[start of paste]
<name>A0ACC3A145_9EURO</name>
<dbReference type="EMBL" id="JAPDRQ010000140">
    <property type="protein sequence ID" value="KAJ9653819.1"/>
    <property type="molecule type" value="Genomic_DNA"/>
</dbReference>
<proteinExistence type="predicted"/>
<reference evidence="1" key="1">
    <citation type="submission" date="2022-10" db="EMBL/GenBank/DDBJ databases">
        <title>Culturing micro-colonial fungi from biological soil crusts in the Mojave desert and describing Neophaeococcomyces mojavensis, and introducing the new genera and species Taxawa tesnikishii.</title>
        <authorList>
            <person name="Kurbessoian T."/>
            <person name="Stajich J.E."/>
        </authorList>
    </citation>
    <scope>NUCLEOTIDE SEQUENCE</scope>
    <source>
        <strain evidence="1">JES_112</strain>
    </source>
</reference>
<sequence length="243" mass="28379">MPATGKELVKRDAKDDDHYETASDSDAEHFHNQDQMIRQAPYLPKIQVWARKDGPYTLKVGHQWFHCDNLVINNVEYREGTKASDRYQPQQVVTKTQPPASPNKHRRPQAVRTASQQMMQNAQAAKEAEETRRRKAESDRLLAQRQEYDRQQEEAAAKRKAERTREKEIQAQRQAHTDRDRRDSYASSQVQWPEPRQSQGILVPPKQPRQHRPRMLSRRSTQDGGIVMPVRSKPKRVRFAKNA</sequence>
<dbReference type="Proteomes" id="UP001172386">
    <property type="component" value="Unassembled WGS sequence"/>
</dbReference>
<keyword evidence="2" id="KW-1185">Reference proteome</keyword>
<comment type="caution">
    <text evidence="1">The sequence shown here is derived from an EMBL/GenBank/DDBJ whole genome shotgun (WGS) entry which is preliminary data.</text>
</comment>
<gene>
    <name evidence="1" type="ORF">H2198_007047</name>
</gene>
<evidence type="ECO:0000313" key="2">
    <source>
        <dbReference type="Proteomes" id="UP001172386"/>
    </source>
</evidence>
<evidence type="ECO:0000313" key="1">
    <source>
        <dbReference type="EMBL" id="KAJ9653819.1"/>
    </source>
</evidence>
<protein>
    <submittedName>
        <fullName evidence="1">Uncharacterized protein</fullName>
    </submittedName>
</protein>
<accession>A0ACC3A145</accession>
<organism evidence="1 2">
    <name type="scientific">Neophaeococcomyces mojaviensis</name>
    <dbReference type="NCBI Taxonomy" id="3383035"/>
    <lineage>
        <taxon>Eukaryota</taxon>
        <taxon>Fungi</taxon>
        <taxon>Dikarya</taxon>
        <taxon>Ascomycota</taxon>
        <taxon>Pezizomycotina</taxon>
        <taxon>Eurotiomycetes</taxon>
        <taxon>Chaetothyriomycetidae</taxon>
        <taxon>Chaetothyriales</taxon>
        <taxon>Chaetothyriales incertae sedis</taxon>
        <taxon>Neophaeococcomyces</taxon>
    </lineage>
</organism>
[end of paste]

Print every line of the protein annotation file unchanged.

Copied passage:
<name>A0ACC3A145_9EURO</name>
<dbReference type="EMBL" id="JAPDRQ010000140">
    <property type="protein sequence ID" value="KAJ9653819.1"/>
    <property type="molecule type" value="Genomic_DNA"/>
</dbReference>
<proteinExistence type="predicted"/>
<reference evidence="1" key="1">
    <citation type="submission" date="2022-10" db="EMBL/GenBank/DDBJ databases">
        <title>Culturing micro-colonial fungi from biological soil crusts in the Mojave desert and describing Neophaeococcomyces mojavensis, and introducing the new genera and species Taxawa tesnikishii.</title>
        <authorList>
            <person name="Kurbessoian T."/>
            <person name="Stajich J.E."/>
        </authorList>
    </citation>
    <scope>NUCLEOTIDE SEQUENCE</scope>
    <source>
        <strain evidence="1">JES_112</strain>
    </source>
</reference>
<sequence length="243" mass="28379">MPATGKELVKRDAKDDDHYETASDSDAEHFHNQDQMIRQAPYLPKIQVWARKDGPYTLKVGHQWFHCDNLVINNVEYREGTKASDRYQPQQVVTKTQPPASPNKHRRPQAVRTASQQMMQNAQAAKEAEETRRRKAESDRLLAQRQEYDRQQEEAAAKRKAERTREKEIQAQRQAHTDRDRRDSYASSQVQWPEPRQSQGILVPPKQPRQHRPRMLSRRSTQDGGIVMPVRSKPKRVRFAKNA</sequence>
<dbReference type="Proteomes" id="UP001172386">
    <property type="component" value="Unassembled WGS sequence"/>
</dbReference>
<keyword evidence="2" id="KW-1185">Reference proteome</keyword>
<comment type="caution">
    <text evidence="1">The sequence shown here is derived from an EMBL/GenBank/DDBJ whole genome shotgun (WGS) entry which is preliminary data.</text>
</comment>
<gene>
    <name evidence="1" type="ORF">H2198_007047</name>
</gene>
<evidence type="ECO:0000313" key="2">
    <source>
        <dbReference type="Proteomes" id="UP001172386"/>
    </source>
</evidence>
<evidence type="ECO:0000313" key="1">
    <source>
        <dbReference type="EMBL" id="KAJ9653819.1"/>
    </source>
</evidence>
<protein>
    <submittedName>
        <fullName evidence="1">Uncharacterized protein</fullName>
    </submittedName>
</protein>
<accession>A0ACC3A145</accession>
<organism evidence="1 2">
    <name type="scientific">Neophaeococcomyces mojaviensis</name>
    <dbReference type="NCBI Taxonomy" id="3383035"/>
    <lineage>
        <taxon>Eukaryota</taxon>
        <taxon>Fungi</taxon>
        <taxon>Dikarya</taxon>
        <taxon>Ascomycota</taxon>
        <taxon>Pezizomycotina</taxon>
        <taxon>Eurotiomycetes</taxon>
        <taxon>Chaetothyriomycetidae</taxon>
        <taxon>Chaetothyriales</taxon>
        <taxon>Chaetothyriales incertae sedis</taxon>
        <taxon>Neophaeococcomyces</taxon>
    </lineage>
</organism>